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2000 Distinguished Clinical Scientist Award

Awarded: Aug 07, 2000

$10.5 million over 5 to 7 years

In 2000, seven outstanding physician-scientists at the mid-career level each received grants of $1.5 million to be used over 5 to 7 years.

Alan D. D'Andrea, M.D.
Professor of Pediatrics
Dana-Farber Cancer Institute 


Alan D. D'Andrea, M.D., is a Professor of Pediatrics at Harvard Medical School and the Ted Williams Senior Investigator at the Dana-Farber Cancer Institute in Boston. Dr. D'Andrea obtained his M.D. from Harvard Medical School in 1983 and completed a Pediatric Residency training at the Children's Hospital of Philadelphia in 1986. He performed his post-doctoral research training at the Whitehead Institute for Biomedical Research in Cambridge, MA. At that time he and his collaborators cloned the gene for the Erythropoietin Receptor, a major regulator of normal human blood cell formation. After completing his research training, Dr. D'Andrea joined the Harvard Medical School Faculty in 1990. Dr. D'Andrea is internationally known for his research in the fields of human blood cell formation and cancer susceptibility. He directs a laboratory at the Dana-Farber Cancer Institute and is the Co-Director of the Clinical Gene Therapy Center at Children's Hospital, Boston. Dr. D'Andrea is the recipient of numerous awards, including the Lucille P. Markey Scholar Award (1990), the American Academy of Pediatrics Award for Excellence in Research (1997), and the Stohlman Scholar Award from the Leukemia and Lymphoma Society (2000). Dr. D'Andrea's basic research on Fanconi Anemia and his contributions in the field of gene therapy were recently featured on CBS Sunday Morning.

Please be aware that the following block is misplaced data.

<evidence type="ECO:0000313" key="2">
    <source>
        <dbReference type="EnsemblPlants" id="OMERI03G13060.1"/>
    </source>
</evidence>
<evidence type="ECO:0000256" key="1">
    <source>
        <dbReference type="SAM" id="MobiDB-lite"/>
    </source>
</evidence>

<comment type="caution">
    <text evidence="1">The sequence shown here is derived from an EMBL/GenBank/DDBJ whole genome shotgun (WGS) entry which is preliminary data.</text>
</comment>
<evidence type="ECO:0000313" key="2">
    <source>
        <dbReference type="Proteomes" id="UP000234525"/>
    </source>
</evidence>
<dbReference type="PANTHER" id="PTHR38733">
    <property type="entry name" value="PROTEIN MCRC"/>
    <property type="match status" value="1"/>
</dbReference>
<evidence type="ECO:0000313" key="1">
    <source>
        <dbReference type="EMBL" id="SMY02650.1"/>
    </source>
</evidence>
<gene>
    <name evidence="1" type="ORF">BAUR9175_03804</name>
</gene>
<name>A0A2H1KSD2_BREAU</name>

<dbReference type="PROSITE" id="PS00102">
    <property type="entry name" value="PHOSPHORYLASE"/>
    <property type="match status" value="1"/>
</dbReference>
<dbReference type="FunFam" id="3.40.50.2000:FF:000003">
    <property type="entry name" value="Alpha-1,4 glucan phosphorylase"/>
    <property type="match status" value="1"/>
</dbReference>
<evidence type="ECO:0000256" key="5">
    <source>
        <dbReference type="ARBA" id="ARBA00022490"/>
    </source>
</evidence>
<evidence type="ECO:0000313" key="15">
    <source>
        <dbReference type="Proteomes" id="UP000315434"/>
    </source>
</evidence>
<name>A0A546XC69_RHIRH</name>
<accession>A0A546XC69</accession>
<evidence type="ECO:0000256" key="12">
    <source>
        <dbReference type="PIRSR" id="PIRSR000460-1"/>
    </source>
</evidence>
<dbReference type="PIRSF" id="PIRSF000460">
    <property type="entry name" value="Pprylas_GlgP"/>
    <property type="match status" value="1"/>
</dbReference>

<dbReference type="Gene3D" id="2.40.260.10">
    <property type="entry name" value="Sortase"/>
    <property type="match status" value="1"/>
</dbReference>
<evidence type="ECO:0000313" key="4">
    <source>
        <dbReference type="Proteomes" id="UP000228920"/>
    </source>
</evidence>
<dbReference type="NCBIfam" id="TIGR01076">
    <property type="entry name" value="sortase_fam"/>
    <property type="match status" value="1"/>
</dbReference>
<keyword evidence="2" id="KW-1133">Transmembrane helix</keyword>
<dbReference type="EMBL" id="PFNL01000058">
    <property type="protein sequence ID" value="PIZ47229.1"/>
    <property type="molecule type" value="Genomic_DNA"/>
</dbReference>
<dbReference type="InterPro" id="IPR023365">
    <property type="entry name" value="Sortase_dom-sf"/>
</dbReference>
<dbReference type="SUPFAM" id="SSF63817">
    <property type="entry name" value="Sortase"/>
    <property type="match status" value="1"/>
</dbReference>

Establishment of a Diagnostic & Treatment Center for Fanconi Anemia

Dr. D'Andrea's research focuses on Fanconi Anemia (FA), a hereditary anemia and cancer susceptibility disorder. Children born with FA have birth defects and often develop bone marrow failure (anemia) by their fifth birthday. Many of these children go on to develop leukemia or other cancers. The treatment of choice for FA patients is a bone marrow transplant from a histocompatible sibling donor. Dr. D'Andrea's laboratory focuses on the molecular basis of this disease. His laboratory has determined that three of the FA gene products (proteins) normally associate to activate a fourth FA protein. The function of this fourth FA protein is to accumulate in regions of DNA damage on chromosomes, presumably to aid repair, thereby preventing further genetic mutations and the progression to cancer. Understanding the molecular basis of this disease is likley to lead to a more rational approach to the diagnosis and treatment of FA patients. While FA is a rare disease, acquired mutations in the FA genes may also contribute to the formation of bone marrow failure and cancers in the general (non-FA) patient population. In the course of his research, Dr. D'Andrea has established a Comprehensive Fanconi Anemia Center at Harvard Medical School which is the focus of his Doris Duke Distinguished Clinical Scientist Award. This Center offers a wide range of services to patients and families with Fanconi Anemia.